BuckWild: Feeding america’s hunger for competition

By:
10/23/2014

Competitive eating has become a delicious part of our nation’s sporting history. What started as pie eating contests at county fairs has turned into major sport.

Many Americans only go big and refuse to go home. With that mindset, it’s no surprise that even competitive eating has reached the professional level. There are multiple organizations that promote competitive eating events, domestically and internationally. The All Pro Eating Promotions sanctions competitions that abide by the picnic-style rules, meaning they must eat the food without modifying it before consumption. Another recognized organization is the International Federation of Competitive Eating, which was established in the 1990s and hosts almost 50 Major League Eating events per year.

Bureaucracy aside, one question remains: how did eating become a professional international sport?

It may have all started in 1919 when Ping Bodie, an outfielder for the New York Yankees, supposedly challenged an ostrich to a pasta-eating contest in Jacksonville, Florida. The legend claims the ostrich couldn’t get past the eleventh bowl, making Bodie the champion. Notoriety for eating feats grew in 1963 after Eddie “Bozo” Miller downed 27 roast chickens (2 pounds each) at a Trader Vic’s restaurant in San Francisco, setting a new Guinness World Record.

But the turning point for competitive eating occurred when George and Richard Shea took over publicity for Nathan’s Hot Dogs. Nathan’s had hosted its traditional Fourth of July Hot Dog Eating Contest since the 1970s. In the mid 1990s, however, the Shea brothers took the annual hot dog eating contest to a new level. They gained the support of local restaurants and increased advertising for the event by involving local TV networks. Instead of an audience of hundreds, eaters were performing on multiple television networks, including ESPN, in front of thousands. The Sheas, recognizing the profitability in holding contests where participants shovel down food in obscene quantities, founded the IFOCE.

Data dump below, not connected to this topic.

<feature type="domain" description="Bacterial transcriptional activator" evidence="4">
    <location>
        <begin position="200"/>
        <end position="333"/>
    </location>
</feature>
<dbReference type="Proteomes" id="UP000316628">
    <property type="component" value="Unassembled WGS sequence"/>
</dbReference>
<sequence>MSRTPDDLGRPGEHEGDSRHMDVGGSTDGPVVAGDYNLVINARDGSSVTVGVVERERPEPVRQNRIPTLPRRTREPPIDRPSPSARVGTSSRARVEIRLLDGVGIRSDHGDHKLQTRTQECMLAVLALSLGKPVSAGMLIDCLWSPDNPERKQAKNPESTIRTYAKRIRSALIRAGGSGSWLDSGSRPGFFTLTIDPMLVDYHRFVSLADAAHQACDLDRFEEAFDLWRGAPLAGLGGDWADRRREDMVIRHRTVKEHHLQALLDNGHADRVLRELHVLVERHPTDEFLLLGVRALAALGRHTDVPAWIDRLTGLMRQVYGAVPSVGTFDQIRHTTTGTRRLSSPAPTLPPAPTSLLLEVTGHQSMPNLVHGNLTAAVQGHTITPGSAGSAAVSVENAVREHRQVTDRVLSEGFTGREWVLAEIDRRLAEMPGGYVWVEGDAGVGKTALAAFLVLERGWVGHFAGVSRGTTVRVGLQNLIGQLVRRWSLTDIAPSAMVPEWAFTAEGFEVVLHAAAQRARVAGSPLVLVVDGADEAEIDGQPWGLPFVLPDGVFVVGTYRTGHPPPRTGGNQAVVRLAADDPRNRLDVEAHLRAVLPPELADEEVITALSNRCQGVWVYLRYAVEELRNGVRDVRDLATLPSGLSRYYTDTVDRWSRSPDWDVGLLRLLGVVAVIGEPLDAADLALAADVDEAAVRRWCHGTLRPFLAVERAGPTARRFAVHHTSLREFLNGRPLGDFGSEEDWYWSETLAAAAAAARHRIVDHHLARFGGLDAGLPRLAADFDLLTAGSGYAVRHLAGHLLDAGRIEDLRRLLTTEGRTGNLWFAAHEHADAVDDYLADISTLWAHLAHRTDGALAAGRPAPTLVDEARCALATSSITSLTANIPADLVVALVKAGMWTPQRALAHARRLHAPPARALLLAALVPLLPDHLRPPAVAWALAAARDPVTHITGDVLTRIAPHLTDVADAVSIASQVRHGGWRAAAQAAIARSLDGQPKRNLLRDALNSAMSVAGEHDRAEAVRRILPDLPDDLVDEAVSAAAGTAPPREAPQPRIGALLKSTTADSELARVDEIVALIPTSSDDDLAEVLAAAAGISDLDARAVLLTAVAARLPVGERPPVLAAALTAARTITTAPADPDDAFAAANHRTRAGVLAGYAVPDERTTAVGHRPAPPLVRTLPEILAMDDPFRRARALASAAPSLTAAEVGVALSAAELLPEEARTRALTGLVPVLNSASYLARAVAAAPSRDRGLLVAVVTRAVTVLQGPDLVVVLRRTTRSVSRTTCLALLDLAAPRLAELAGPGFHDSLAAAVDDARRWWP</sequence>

Don’t be fooled into thinking competitive eating is for the faint of heart. On the contrary, this is a sport that must be trained for.The period prior to consumption is the true test of champions, though, as eaters prepare for the big day by stretching their stomach’s capacity. Stretching one’s stomach can involve drinking massive amounts of water within a short period of time. Another method combines the water-drinking technique with eating large quantities of low-calorie foods. Ed “Cookie” Jarvis, now retired, used to consume whole heads of boiled cabbage followed by two gallons of water in the days before a competition. Because of the dangers of training, the IFOCE does not encourage intensive training prior to major league competitions. How they expect contestants to prepare is anyone’s guess.

Perhaps the most surprising aspect about competitive eating is the impressive physical shape of professional eaters. Gone are the days when spectators placed their money on the biggest eater on the stage. The top eaters today are lean and mean. In fact, the record holder for greatest number of chili cheese fries eaten in 10 minutes (8 pounds) is held by Sonya Thomas, a 44-year-old woman who barely weighs 100 pounds.

In addition to training, eaters have developed various techniques to achieve maximum consumption. For example, some eaters prefer to dunk their food in water before shoving the it down their throats. The idea is that getting the food wet makes it easier to chew and swallow. Famous professional eater, Takeru Kobayashi, has developed the “japanesing” technique, also known as the “Solomon Technique,” where an eater breaks his or her food into smaller chunks to fit more food into his or her mouth. Joey Chestnut, another of the world’s prominent competitive eaters, prefers to jump up and down while chomping down on his food.

Today’s world of competitive eating has become grand in scale, filled with rules, regulations, and intensive training. ESPN commentators have compared the success of Joey Chestnut, the current record holder for Nathan’s Hot Dog eating contest, to that of Michael Jordan and Tiger Woods. The world of sports will not remain stagnant; it will continue to grow and evolve. And it seems it is growing and evolving in the same way as the American waistline.

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Emmy Buck


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